What does a camp experience look like for Janey and other children without the right support?  “A total 180.  Her previous camp was not able to tailor the experience to her needs, nor keep her engaged which resulted in her acting out a lot more,” says Evelyn.

During our due diligence in building our inclusion program at J&R Day Camp, we found that parents had been conditioned to only receive negative communication about their children with invisible disabilities. This is, as Evelyn said, “Exhausting.” It can isolate families from their community if their child is labeled or seen as “bad” or “disruptive” or “out of control” by others. “No one wants to live their life like that.  The last thing we ever want for a child is for them to internalize that they are ‘bad.’ This fuels the work that me and my team do with the JCC every day,” says April.

At J&R, we are committed to a journey in creating a unique, inclusive environment that allows children like Janey to be successful in a typical day camp environment.   Figuring out exactly what it means to be inclusive can be challenging because what is needed differs from person to person, and sometimes even from activity to activity.   What we are trying to create is a sense of belonging for every individual in our camp community, regardless of their abilities or challenges.  By doing so, our camp culture is shifting.  Our staff is bought in to our approach of positive behavior support.  They are showing and telling kids how to embrace each other’s differences and lean into each other’s strengths.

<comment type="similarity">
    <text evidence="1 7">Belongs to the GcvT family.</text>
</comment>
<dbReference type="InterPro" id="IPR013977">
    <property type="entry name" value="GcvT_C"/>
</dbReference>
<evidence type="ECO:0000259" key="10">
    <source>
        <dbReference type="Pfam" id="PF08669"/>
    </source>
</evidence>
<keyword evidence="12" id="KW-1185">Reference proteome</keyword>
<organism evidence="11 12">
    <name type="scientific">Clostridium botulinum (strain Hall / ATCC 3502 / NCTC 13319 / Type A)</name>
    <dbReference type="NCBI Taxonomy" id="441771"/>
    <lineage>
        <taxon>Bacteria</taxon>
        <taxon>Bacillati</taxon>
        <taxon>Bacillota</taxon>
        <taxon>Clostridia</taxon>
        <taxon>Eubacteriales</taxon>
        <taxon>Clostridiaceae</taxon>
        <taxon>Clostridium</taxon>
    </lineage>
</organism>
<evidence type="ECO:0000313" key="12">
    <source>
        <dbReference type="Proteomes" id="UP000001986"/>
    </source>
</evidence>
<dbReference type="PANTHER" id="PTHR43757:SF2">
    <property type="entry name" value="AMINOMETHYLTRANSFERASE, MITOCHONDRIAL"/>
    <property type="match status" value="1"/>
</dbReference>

According to the Centers for Disease Control and Prevention, 1 in 6 children in the U.S. aged 2-8 years (17.4%) have a diagnosed mental, behavioral, or developmental disorder.  1 in 3 of those children with behavioral problems also have anxiety and 1 in 5 also have depression.  Additionally, roughly 20% of Americans identify with having an invisible disability.   At J&R, we are still learning. Our culture is still evolving and there is still a ton of work to be done.  We know that there is a tremendous need for programs like ours and we look forward to serving as many neurodiverse children as possible in future summers.

“I think what the JCC is doing connected to inclusion is important because it recognizes that children with behavioral problems are not ‘bad kids’ and provides a wonderful camp environment for all children, both the neurodiverse and neurotypical.  It is also a good lesson for every kid that differences should be celebrated and kindness is so very important in life,” says Evelyn.  May that lesson stay with us as we do our part to raise awareness and foster inclusion of people with disabilities and their loved ones.